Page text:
Christians provide a listening ear, help during US disasters

(Photo: Reuters / Brian Snyder)Police officers take position during a search for the Boston Marathon bombing suspects in Watertown, Massachusetts April 19, 2013. Police on Friday killed one suspect in the Boston Marathon bombing during a shootout and mounted a house-to-house search for a second man in the suburb of Watertown after a bloody night of shooting and explosions in the city's streets. REUTERS/Brian Snyder

The United States has had a difficult week with both real and suspected terrorist activity.

As would be expected in a nation with a large Christian presence, the followers of Jesus  have been reaching out to those affected by the events. 

Tuesday brought the bombings at the Boston Marathon. There were many heroes who responded to the massacre which occurred there killing three and maiming many others.  They tore down barricades and rushed the wounded to get medical help.

U.S. President Barack Obama and his wife Michelle on Thursday attended an interfaith service of some 2,000 people in Boston's Catholic Cathedral of the Holy Cross for the victims of the Boston marathon bombings.

On Friday Boston residents woke to find themselves under siege as they faced a lockdown.

Police carried out a manhunt for a terror suspect after another suspect was killed in a shootout. One of the suspects killed a police office Thursday.

Authorities identified the dead suspect as 26-year-old Tamerlan Tsarnayev. He was killed in a confrontation with police in Watertown, Mass. The manhunt for the second suspect, identified as Dzhokhar Tsarnayev, aged 19 years and brother of the man killed, continued.

Reports said both  brothers involved in the fatal shooting of a Massachusetts Institute of Technology campus police officer Thursday night.

The victims of the calamitous events needed counselling, while some needed spiritual help.

One of those dispensing it was Bill Sitka, a regional director of Young Life, a Christian organization that ministers to youth.

Sitka is being called a Good Samaritan because he gave his Boston Marathon medal in a gesture to a fellow runner, a woman who was weeping in relief after she learned her boyfriend and family were safe.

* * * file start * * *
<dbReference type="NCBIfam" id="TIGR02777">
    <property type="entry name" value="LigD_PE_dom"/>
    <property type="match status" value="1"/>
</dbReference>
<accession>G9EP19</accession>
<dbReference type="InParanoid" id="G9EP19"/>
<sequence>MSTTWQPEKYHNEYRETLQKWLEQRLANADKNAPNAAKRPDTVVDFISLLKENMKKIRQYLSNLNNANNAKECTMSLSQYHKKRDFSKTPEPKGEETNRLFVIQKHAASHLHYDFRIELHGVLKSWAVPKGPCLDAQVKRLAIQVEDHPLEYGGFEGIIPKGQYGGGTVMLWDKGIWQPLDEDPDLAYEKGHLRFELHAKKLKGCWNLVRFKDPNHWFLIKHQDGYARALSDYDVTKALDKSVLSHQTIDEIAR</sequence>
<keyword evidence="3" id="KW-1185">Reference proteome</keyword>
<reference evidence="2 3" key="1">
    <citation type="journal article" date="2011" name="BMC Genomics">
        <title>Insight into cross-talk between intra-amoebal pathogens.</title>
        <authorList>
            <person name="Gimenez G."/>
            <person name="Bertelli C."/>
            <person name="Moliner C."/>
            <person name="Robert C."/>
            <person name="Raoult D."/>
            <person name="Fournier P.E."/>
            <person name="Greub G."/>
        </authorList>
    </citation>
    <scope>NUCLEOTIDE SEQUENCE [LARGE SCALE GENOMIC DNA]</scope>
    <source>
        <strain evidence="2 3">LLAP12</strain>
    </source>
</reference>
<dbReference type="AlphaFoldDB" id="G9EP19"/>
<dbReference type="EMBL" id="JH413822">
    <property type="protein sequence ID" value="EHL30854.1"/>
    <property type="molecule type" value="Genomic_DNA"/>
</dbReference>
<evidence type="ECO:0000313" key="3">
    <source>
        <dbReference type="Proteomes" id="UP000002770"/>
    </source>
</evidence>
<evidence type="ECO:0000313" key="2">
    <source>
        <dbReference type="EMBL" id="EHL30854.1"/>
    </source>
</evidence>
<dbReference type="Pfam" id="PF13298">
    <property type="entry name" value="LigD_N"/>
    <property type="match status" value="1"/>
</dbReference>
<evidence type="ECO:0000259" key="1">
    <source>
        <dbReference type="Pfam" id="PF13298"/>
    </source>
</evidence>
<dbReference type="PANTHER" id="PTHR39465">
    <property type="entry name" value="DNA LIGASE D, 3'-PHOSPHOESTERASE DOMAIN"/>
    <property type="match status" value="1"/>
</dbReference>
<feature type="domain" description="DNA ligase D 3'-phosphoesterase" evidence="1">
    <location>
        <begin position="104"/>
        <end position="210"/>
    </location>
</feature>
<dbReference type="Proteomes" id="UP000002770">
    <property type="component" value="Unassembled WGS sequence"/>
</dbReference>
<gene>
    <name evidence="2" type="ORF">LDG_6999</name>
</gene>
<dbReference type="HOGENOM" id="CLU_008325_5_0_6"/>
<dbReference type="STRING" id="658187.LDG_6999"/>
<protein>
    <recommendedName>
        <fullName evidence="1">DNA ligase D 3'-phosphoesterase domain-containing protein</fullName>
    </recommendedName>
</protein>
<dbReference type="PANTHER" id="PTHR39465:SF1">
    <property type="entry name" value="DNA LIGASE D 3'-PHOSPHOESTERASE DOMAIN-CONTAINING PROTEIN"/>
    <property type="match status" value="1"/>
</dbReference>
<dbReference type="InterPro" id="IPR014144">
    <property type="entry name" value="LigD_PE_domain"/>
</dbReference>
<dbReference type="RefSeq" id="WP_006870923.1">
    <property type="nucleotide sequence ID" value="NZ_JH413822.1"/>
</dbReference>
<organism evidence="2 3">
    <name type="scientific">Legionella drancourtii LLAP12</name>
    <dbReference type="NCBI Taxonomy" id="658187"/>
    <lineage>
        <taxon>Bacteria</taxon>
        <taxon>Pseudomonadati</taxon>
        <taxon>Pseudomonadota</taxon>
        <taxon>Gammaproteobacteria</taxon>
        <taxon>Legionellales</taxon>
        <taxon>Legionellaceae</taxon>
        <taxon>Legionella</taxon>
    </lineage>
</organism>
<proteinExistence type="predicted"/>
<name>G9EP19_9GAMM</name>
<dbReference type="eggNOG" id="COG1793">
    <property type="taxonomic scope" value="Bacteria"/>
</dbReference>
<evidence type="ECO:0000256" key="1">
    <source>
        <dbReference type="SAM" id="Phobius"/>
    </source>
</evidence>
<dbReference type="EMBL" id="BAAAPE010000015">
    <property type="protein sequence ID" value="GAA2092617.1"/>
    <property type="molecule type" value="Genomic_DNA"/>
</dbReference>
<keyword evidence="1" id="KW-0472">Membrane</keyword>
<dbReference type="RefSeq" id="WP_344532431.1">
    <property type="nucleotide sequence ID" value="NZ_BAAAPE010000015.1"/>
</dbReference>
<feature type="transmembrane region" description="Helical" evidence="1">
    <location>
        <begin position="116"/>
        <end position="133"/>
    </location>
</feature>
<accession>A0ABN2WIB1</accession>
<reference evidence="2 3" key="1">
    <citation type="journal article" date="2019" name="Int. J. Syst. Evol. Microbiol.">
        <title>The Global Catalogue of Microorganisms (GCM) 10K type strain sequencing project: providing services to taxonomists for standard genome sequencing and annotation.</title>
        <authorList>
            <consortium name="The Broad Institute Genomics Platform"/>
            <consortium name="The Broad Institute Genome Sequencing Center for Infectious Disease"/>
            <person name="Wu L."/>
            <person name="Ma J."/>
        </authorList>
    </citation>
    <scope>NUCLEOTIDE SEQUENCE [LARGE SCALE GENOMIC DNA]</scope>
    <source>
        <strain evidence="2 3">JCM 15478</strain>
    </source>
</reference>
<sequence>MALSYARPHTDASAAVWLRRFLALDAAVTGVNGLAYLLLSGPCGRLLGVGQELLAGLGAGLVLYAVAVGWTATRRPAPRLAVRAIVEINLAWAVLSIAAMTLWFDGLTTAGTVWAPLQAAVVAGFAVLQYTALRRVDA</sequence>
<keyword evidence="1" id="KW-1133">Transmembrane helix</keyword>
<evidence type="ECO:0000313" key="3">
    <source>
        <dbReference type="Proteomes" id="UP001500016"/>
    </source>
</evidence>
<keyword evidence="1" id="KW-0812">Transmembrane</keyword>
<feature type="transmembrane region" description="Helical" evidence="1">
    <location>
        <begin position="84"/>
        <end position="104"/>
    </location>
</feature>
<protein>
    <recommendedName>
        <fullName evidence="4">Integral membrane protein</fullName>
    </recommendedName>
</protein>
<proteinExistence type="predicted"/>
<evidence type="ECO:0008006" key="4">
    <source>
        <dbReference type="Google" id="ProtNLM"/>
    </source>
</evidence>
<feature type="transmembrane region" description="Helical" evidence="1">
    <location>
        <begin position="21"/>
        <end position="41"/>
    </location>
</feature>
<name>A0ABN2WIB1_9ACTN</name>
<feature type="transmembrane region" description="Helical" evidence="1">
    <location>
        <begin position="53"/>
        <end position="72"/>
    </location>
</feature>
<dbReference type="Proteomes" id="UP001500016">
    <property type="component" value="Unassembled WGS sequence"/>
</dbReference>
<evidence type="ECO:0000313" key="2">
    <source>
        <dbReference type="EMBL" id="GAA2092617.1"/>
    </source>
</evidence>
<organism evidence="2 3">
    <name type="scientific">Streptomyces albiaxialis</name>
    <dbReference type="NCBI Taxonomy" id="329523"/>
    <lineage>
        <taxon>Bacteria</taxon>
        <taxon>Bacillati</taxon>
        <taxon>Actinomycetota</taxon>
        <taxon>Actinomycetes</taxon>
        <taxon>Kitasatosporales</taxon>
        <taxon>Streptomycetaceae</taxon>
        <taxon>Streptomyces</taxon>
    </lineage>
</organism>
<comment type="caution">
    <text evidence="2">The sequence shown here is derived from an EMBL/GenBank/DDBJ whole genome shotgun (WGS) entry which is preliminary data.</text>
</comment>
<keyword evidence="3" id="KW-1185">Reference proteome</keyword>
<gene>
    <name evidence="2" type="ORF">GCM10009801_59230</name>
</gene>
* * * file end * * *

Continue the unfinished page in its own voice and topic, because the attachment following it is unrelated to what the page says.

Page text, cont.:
According to, 25-year old Laura Wellington was a half mile from the finish line when the bombs exploded. Sitka spotted her and asked her if she had finished the race.

When she told him 'no', Sitka gave her his medal. He told her that "you are a finisher in my eyes". 

Wellington did not know who her Good Samaritan was, but when she posted her story on Facebook and it went viral, Sitka was revealed as the man who demonstrated kindness to her.

"She needed it more than I needed it", said Sitka."I just wanted to let her know that 'you're worth it."

"With everything that has happened, the world is looking for hope", he said. "My whole life is about loving God and loving others."

"That's who I am."

The day after the Boston bombings, a fertilizer plant in Texas exploded, killing and injuring dozens of people. 

In addition, dozens of homes and businesses  were damaged or destroyed. This destruction included damage to a nursing home.

Seven chaplains from the Southern Baptist Convention of Texas (SBTC) were deployed to West, Texas, the town where the blast occurred. They are now on hand to minister to emergency personnel and affected families, according to Baptist Press.

Darryl Cason, director of chaplaincy for SBTC Disaster Relief said that the  chaplains are providing a listening ear and spiritual support.

One of the chaplains counseled a family who lost a son in the explosion.

The explosion is not thought to be terrorist-related at this point. However, until authorities know for sure, the factory is being treated as a crime scene. 

In addition to spiritual support, churches are opening their buildings as a place of refuge and hosting emergency responders. 

The Salvation Army has also set up five feeding canteens said Cason.

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